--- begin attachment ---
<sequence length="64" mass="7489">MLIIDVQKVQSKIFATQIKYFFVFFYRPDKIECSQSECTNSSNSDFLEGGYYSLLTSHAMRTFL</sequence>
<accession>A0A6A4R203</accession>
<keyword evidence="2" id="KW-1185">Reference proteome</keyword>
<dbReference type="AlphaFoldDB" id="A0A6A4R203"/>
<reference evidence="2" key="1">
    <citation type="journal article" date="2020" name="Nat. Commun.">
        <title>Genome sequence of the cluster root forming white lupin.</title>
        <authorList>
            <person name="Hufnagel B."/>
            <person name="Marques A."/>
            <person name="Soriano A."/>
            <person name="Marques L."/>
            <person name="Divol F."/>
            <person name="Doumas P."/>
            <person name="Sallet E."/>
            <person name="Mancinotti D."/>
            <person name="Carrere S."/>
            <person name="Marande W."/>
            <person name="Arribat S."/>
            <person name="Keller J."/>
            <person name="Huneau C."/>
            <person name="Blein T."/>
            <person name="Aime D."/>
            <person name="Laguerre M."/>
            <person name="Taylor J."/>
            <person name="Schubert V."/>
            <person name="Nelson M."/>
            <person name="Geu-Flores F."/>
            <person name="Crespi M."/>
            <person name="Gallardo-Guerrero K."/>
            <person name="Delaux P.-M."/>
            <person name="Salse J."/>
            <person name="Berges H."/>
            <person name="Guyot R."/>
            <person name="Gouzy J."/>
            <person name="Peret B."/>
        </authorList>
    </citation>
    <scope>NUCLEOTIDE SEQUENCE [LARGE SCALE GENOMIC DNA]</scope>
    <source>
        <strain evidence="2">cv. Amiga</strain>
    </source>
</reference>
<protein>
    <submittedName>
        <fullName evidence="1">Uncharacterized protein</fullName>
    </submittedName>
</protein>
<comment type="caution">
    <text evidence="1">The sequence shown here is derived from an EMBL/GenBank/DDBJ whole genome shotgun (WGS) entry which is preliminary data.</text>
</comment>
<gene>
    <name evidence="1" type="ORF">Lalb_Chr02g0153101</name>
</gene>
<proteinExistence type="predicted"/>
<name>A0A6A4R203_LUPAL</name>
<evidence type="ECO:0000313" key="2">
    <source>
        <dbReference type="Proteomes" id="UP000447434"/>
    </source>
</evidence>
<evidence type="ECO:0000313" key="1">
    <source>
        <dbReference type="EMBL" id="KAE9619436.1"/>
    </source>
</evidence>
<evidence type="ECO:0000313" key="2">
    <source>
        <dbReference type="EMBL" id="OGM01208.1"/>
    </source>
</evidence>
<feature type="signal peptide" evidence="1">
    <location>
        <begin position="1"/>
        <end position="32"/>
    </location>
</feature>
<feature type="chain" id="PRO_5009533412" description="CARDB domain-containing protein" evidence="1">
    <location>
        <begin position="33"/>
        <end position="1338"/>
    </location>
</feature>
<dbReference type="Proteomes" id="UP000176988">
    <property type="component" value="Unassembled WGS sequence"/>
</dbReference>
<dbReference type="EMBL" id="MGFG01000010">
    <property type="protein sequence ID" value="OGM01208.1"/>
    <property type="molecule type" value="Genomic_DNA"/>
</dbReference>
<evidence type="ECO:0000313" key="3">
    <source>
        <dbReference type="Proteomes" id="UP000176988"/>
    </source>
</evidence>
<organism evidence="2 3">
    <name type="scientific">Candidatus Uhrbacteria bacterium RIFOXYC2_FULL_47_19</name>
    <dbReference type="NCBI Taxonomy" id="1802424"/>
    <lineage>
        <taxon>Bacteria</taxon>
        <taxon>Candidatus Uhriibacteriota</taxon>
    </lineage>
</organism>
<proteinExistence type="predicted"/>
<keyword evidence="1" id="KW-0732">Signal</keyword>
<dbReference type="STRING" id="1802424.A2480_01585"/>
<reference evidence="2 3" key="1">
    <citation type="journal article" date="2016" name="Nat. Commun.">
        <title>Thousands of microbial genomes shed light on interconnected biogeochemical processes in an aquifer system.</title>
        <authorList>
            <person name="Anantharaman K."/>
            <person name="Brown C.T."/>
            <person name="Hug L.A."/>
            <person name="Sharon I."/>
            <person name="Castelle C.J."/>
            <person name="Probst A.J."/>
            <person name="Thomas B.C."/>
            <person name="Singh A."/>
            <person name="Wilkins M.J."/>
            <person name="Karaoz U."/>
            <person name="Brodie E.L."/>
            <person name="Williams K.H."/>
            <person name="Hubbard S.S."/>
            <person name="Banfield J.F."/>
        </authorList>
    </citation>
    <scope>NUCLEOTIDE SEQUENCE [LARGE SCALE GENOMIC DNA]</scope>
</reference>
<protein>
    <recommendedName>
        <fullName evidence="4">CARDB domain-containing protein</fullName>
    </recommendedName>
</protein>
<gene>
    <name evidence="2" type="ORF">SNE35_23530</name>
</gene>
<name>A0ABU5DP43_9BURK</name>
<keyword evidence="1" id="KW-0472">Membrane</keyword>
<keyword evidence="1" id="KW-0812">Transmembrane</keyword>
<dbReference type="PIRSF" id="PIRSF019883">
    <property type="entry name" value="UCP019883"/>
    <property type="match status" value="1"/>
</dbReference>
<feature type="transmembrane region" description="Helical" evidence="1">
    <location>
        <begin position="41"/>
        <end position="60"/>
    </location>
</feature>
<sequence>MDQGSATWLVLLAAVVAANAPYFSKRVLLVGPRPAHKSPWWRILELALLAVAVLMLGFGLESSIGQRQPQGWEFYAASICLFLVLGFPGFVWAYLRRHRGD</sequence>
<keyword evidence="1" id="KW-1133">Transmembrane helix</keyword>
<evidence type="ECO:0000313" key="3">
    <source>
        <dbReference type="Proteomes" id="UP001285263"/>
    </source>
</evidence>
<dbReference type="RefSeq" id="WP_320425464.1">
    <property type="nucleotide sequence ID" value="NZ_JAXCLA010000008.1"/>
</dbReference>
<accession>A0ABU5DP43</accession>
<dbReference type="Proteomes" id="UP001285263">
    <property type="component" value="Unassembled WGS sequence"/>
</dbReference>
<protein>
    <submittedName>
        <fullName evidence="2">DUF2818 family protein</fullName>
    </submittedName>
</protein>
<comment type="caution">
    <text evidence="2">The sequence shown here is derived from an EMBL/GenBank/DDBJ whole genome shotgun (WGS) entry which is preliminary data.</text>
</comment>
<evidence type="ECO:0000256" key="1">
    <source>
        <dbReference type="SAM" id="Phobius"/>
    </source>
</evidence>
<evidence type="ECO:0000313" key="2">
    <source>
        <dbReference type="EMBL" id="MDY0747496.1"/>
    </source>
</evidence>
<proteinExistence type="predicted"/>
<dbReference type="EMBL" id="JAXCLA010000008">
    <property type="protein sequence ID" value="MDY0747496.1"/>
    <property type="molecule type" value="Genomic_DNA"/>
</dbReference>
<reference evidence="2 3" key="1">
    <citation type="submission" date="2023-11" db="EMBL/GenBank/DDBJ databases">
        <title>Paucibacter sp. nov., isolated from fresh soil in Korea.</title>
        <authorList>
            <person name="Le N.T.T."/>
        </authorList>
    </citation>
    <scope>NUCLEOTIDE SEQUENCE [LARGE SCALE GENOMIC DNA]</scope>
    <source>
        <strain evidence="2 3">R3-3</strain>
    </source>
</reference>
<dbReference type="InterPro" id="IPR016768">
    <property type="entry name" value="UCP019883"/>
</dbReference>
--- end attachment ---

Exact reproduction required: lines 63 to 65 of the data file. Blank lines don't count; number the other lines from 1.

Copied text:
    <source>
        <dbReference type="EMBL" id="KAE9619436.1"/>
    </source>